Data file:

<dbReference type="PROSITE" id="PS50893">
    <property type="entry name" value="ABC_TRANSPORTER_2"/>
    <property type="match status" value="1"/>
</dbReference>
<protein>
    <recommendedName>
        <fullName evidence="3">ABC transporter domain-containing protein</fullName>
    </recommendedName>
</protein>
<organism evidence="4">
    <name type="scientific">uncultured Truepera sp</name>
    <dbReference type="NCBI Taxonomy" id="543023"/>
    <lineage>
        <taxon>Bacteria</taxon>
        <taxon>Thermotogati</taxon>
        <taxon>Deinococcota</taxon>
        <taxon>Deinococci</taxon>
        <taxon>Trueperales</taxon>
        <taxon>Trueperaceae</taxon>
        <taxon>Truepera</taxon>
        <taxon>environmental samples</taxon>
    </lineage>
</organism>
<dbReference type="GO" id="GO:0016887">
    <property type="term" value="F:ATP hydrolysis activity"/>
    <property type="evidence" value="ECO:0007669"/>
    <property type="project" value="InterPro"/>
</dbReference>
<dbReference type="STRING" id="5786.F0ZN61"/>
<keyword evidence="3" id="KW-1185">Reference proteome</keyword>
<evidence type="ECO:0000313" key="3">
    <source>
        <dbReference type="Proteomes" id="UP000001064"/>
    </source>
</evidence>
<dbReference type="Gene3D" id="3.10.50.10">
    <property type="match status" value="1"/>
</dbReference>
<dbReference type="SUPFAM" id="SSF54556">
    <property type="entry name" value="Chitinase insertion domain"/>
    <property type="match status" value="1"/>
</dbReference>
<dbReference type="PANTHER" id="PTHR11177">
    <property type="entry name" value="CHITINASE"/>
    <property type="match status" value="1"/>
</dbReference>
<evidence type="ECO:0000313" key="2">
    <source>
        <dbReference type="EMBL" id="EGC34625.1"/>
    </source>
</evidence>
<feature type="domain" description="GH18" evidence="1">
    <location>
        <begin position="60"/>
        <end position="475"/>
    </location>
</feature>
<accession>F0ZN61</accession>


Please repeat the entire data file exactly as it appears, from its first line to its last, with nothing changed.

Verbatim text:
<dbReference type="PROSITE" id="PS50893">
    <property type="entry name" value="ABC_TRANSPORTER_2"/>
    <property type="match status" value="1"/>
</dbReference>
<protein>
    <recommendedName>
        <fullName evidence="3">ABC transporter domain-containing protein</fullName>
    </recommendedName>
</protein>
<organism evidence="4">
    <name type="scientific">uncultured Truepera sp</name>
    <dbReference type="NCBI Taxonomy" id="543023"/>
    <lineage>
        <taxon>Bacteria</taxon>
        <taxon>Thermotogati</taxon>
        <taxon>Deinococcota</taxon>
        <taxon>Deinococci</taxon>
        <taxon>Trueperales</taxon>
        <taxon>Trueperaceae</taxon>
        <taxon>Truepera</taxon>
        <taxon>environmental samples</taxon>
    </lineage>
</organism>
<dbReference type="GO" id="GO:0016887">
    <property type="term" value="F:ATP hydrolysis activity"/>
    <property type="evidence" value="ECO:0007669"/>
    <property type="project" value="InterPro"/>
</dbReference>
<dbReference type="STRING" id="5786.F0ZN61"/>
<keyword evidence="3" id="KW-1185">Reference proteome</keyword>
<evidence type="ECO:0000313" key="3">
    <source>
        <dbReference type="Proteomes" id="UP000001064"/>
    </source>
</evidence>
<dbReference type="Gene3D" id="3.10.50.10">
    <property type="match status" value="1"/>
</dbReference>
<dbReference type="SUPFAM" id="SSF54556">
    <property type="entry name" value="Chitinase insertion domain"/>
    <property type="match status" value="1"/>
</dbReference>
<dbReference type="PANTHER" id="PTHR11177">
    <property type="entry name" value="CHITINASE"/>
    <property type="match status" value="1"/>
</dbReference>
<evidence type="ECO:0000313" key="2">
    <source>
        <dbReference type="EMBL" id="EGC34625.1"/>
    </source>
</evidence>
<feature type="domain" description="GH18" evidence="1">
    <location>
        <begin position="60"/>
        <end position="475"/>
    </location>
</feature>
<accession>F0ZN61</accession>